Introduction of rough endoplasmic reticulum:
A subset of the endoplasmic reticulum, the rough endoplasmic reticulum (rough ER) is a component of the cell’s endomembrane system (ER). Specifically, proteins that need to be transported to other organelles inside the cell or secreted from the cell are of particular interest to this organelle. It is also responsible for protein synthesis, folding, and modification. Due to its intimate relationship with mitochondria, the rough ER also affects how the cell reacts to unfolded proteins and contributes to the triggering of apoptosis.
The presence of membrane-bound ribosomes, which give the rough ER its distinctive look under the electron microscope, is one of its defining characteristics. These ribosomes, which resemble studs, set the organelle apart from the ER’s smoother regions called the smooth endoplasmic reticulum. Polysomes, which are collections of ribosomes, are also used to make some proteins. The form of the rough ER can also be used to identify it; it frequently consists of flattened sac like structures that are twisted and originate close to the nucleus. The rough ER’s membranes are connected to the outer nuclear membrane, and its lumen is continuous with the perinuclear space.
Describe the rough endoplasmic reticulum’s structure.
Cisterns and sheets are the two morphologically distinct parts of the ER. The bulk of the rough endoplasmic reticulum is composed of sheets, a two-dimensional arrangement of flattened sacs that span the cytoplasm. These membranes include ribosomes as well as the translocon, a significant protein complex required for protein translation in the rough ER.
The presence of cytoskeletal components, notably microtubules, has a direct impact on the rough ER’s structure. The ER network collapses when the microtubule structure is momentarily disrupted, and it does not reconstruct until the cytoskeleton is restored. Changes in ER morphology also reflect modifications in the microtubule polymerization pattern. Furthermore, ribosomes can spread and create tubular cisternae when they separate from sheets of the rough endoplasmic reticulum.
It’s necessary to stabilize the high curvature on the edges of ER sheets. Reticulons and DP1/Yop1p, two proteins, is crucial for this stability. These proteins shape the lipid bilayer by forming oligomers, making them essential membrane proteins. They also employ a structural motif that is placed into one membrane leaflet, causing it to become more curved. Since the overexpression of one protein seems to make up for the absence of the other protein, these two groups of proteins are redundant.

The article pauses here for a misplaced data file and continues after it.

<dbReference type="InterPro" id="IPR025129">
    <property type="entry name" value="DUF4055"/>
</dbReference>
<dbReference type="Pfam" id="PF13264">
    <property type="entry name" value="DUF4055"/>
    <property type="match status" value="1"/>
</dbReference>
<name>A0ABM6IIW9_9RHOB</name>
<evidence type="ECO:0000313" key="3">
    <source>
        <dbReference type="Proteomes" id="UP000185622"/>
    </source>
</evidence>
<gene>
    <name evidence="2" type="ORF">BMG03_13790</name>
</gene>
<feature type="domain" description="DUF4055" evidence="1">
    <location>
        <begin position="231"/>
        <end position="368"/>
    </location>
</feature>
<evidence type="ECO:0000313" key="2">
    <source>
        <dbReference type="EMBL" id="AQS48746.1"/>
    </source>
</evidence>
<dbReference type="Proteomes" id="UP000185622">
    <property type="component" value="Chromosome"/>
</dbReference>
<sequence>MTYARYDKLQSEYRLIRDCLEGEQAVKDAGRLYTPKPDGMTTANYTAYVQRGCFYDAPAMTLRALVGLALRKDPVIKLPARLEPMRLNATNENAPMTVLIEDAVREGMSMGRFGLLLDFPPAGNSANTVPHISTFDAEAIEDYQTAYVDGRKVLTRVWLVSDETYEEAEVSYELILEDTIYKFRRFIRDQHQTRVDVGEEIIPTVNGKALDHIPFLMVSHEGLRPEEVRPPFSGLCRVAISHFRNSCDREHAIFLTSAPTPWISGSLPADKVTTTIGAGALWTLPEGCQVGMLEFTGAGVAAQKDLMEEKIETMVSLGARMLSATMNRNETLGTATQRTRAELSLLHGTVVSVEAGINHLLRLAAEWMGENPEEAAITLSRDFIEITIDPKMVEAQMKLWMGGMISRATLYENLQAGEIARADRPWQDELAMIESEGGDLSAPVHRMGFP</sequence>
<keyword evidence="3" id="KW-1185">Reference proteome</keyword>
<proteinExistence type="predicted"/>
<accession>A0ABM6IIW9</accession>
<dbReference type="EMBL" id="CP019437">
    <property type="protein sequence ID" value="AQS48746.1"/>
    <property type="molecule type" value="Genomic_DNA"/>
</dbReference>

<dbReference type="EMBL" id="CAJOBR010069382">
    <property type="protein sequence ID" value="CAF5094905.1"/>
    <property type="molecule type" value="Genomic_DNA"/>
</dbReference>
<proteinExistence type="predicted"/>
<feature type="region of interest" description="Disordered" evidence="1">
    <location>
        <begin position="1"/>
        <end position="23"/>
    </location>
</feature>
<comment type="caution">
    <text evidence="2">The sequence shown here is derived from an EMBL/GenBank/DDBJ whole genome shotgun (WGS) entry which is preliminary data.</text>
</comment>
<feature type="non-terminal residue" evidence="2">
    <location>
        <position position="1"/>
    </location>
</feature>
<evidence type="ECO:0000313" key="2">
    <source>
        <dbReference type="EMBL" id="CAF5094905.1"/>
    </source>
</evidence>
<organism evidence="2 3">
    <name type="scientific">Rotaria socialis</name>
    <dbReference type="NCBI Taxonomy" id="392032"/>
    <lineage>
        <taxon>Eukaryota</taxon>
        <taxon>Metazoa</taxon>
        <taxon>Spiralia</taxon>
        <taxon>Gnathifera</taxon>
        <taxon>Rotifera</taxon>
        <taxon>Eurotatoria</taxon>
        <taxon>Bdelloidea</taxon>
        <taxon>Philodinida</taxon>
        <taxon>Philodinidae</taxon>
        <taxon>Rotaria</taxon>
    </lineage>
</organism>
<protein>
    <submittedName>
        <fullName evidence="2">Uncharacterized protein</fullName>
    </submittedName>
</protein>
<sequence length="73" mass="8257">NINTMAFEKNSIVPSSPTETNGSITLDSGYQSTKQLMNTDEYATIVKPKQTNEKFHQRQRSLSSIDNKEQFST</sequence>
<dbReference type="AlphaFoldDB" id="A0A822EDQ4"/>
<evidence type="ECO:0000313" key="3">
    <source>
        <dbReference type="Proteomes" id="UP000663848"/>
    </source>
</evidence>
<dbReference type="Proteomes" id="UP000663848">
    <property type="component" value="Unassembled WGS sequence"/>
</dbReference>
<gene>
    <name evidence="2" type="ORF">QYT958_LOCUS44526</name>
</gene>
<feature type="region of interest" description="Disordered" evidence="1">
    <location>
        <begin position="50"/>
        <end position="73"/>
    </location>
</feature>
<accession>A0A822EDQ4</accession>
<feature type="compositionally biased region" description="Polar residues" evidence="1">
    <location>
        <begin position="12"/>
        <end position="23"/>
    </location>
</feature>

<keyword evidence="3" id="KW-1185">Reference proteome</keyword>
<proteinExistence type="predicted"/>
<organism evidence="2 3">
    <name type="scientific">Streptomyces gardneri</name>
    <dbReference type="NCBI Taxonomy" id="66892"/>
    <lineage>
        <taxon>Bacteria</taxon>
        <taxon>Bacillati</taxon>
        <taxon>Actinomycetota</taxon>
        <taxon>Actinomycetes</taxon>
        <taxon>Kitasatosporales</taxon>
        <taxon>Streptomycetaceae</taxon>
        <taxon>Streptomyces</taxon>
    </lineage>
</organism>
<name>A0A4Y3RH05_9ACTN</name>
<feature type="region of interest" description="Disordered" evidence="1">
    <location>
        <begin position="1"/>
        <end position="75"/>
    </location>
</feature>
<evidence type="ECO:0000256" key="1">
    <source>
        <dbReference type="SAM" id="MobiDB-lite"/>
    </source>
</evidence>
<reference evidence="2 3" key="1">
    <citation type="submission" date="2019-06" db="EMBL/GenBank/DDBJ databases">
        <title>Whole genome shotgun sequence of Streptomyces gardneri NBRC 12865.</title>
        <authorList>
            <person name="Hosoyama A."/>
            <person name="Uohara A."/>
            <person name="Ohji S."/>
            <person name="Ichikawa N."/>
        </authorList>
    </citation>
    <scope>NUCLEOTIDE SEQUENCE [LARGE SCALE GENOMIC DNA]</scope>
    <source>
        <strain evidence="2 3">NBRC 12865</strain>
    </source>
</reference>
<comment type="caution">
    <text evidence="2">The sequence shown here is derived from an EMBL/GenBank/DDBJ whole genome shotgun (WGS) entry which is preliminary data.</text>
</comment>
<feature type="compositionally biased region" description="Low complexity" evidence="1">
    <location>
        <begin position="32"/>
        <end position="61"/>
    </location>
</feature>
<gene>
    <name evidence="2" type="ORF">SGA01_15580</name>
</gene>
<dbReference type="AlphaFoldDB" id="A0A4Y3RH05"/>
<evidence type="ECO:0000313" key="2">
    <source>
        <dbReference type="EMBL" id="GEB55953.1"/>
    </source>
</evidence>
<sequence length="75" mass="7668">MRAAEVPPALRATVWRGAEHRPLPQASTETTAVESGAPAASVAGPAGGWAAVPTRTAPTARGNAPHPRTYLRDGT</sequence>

Explain the function of the rough endoplasmic reticulum.
Within the cell, the rough endoplasmic reticulum performs a variety of functions, most of which are connected to protein production. Polypeptides are created, altered, folded correctly into three dimensions, and either designated for secretion or sorted towards an organelle. Additionally, it is crucial for regulating how cells react to stress and ensuring proper protein folding through quality control.
The ratio of tubules to sheets changes in cells as the quantity of unfolded proteins rises. The need for the unique proteome of the rough ER may be reflected in this, or it may result from the larger area accessible within the sheets of the rough ER to rescue unfolded protein. The proteome of the rough ER reflects the unique function it plays in the cell. It has enzymes that bind to and alter RNA and are used in the metabolism of RNA. Since the organelle is involved in the translation of RNA into a protein, this is essential.
A developing polypeptide contains proteins that recognize different signal sequences and facilitate the translocation of those sequences. Important proteins within this organelle include glycosylation enzymes and proteins that serve as molecular chaperones to ensure the proper folding of the produced polypeptides. The ER will occasionally trigger apoptosis when there is too much-unfolded protein present inside the cell. In conjunction with mitochondria, this function is mediated.
What is the significance of the rough endoplasmic reticulum?
In the synthesis of proteins intended for cell secretion, the rough endoplasmic reticulum is crucial. As a result, it is covered in ribosomes and polysomes, which are responsible for translating the mRNA that encodes these proteins.
Hardin, J., Bertoni, G., & Becker, W. M. (2018). Becker’s world of the cell. Pearson.